First, systems need to identify patients at high risk of facing EOL decisions, and then highlight these patients as those who could potentially benet from additional intervention.22 This allows clinicians and institutions alike to target resources such as care management, geriatric, and palliative care consultation to those who most likely need them, rather than being at the whim of the referring clinician, who may or may not be familiar with those resources. However, limited access to specialist palliative care prevents the full realization of its benefits, as a shortage of board-certied physicians in hospice and palliative medicine is a major barrier to access.23

Second, to overcome this shortage, generalist physicians should be trained to develop competencies to practice primary palliative care, with backup and support from palliative care specialists.24 While primary palliative care includes basic discussions about prognosis and goals of treatment, specialist palliative care teams provide assistance with conflict resolution regarding goals or methods of treatment within families, between staff and families, and among treatment teams.24 However, since generalist physicians have noted a lack of training and comfort with conducting early ACP discussions, there is an urgent need to adequately train them to conduct goals-of-care conversations. In the absence of a funded mandate to provide training to generalists to conduct patient-centered conversations about goals of care for the seriously ill, some institutions, particularly accountable care organizations, are investing in training non—palliative care physicians to develop generalist-level palliative care competencies.25 Such resource investment helps insure that all patients have access to palliative care services, and consequently that palliative care specialists can focus on patients with complex needs while direct, basic palliative care services are provided to most patients by generalist physicians.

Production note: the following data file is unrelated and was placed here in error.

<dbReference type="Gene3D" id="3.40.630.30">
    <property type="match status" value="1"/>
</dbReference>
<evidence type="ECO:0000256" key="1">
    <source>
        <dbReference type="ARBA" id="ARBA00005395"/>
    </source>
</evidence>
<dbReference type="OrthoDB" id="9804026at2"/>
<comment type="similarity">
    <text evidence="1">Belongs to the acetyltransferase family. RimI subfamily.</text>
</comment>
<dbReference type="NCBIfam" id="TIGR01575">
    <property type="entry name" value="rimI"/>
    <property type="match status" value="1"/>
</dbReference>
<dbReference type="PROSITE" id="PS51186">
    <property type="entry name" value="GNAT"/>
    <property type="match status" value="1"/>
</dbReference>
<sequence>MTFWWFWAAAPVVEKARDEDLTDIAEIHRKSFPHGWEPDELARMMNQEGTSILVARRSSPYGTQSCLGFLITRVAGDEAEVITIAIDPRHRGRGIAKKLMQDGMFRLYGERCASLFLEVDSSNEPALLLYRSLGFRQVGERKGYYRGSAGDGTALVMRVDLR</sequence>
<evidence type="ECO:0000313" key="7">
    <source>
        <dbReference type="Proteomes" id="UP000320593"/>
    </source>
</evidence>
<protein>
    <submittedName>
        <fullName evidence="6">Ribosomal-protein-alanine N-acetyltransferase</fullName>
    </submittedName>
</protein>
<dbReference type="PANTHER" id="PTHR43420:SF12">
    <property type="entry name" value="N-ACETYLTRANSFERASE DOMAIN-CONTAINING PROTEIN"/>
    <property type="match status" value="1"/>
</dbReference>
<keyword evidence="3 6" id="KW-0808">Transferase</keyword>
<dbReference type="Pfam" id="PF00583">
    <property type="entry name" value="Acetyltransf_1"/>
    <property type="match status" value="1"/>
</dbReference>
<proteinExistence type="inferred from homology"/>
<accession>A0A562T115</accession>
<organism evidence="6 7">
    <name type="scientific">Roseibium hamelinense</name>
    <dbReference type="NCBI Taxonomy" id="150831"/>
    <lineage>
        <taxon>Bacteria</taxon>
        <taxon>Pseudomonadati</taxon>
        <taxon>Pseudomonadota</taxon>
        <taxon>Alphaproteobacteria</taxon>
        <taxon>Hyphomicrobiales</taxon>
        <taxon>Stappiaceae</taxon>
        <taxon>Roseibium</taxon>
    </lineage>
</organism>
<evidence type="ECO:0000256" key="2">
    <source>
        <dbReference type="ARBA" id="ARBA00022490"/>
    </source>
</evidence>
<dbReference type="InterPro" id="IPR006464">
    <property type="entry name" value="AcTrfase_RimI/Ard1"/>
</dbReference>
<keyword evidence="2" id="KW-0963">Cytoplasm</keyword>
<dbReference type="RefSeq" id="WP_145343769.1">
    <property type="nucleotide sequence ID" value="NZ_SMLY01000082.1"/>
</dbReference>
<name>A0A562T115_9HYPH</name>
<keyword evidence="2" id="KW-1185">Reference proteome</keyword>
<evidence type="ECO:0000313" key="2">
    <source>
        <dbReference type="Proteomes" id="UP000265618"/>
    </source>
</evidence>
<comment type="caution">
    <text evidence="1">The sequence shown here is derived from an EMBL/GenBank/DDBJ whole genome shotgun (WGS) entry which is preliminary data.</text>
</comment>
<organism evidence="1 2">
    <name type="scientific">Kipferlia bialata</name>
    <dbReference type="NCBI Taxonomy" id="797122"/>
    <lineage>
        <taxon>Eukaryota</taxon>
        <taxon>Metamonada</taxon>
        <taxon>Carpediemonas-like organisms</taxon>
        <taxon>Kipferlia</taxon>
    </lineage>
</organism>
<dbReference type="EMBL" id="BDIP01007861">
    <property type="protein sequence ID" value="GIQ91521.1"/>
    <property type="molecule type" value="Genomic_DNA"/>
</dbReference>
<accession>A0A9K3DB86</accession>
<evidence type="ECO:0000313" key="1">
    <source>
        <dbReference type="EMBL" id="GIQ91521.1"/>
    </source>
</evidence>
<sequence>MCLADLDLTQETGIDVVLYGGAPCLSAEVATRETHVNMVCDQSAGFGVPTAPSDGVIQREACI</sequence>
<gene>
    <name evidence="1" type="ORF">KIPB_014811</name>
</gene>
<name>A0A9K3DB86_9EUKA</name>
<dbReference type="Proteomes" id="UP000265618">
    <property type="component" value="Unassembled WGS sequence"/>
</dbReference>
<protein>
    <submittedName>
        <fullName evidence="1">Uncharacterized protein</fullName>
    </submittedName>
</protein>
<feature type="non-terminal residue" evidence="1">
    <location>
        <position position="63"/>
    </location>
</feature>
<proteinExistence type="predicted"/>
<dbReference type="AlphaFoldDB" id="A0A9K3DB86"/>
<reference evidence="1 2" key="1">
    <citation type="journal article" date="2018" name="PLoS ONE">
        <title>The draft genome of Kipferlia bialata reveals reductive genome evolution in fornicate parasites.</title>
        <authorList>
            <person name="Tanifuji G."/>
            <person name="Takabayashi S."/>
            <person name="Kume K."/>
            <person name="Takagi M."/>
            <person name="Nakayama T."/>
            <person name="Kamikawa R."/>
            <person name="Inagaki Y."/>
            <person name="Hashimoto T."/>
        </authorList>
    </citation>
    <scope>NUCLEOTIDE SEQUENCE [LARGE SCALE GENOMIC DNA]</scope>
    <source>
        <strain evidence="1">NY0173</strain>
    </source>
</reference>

Finally, it should be easy to find information in the electronic medical record (EMR) about patients’ values, goals, and preferences for care, as well as other key information, including healthcare proxy, Medical Orders for Life-Sustaining Treatments forms, and code status. Currently, in many systems, this vital information is scattered and difficult to find. In order to accelerate improvement, the simple assessment of the presence of ACP information is unlikely to be adequate—indicators of quality of discussion are essential and need to be developed. In addition, making a section in the EMR a “single source of truth” for documentation of patient values and goals-of-care conversations would allow for performance standards to be developed; clinicians and systems would be accountable for the care provided,26 including key indicators related to discussion and documentation of serious illness care goals. To realize the goal of more, better, and earlier discussions with patients about care goals, we should begin by focusing our attention on these 3 areas: 1) education of clinicians; 2) identification of appropriate patients; 3) user-friendly, structured sections in the EMR for recording information; and 4) continuous measurement of performance. Rachelle Bernacki, MD, MS, is assistant professor of medicine, Harvard Medical School; director of quality initiatives, Dana-Farber Cancer Institute, Department of Psychosocial Oncology and Palliative Care; associate director, Serious Illness Care Program, Ariadne Labs (a joint venture between Brigham and Women’s Hospital and Harvard T. H. Chan School of Public Health), Harvard Medical School Center for Palliative Care, Boston, MA.


Ziad Obermeyer, MD, MPhil, is assistant professor of health care policy, Harvard Medical School; associate faculty, Ariadne Labs (a joint venture between Brigham and Women’s Hospital and the Harvard T. H. Chan School of Public Health); emergency physician, Brigham & Women’s Hospital, Department of Emergency Medicine, Boston, MA.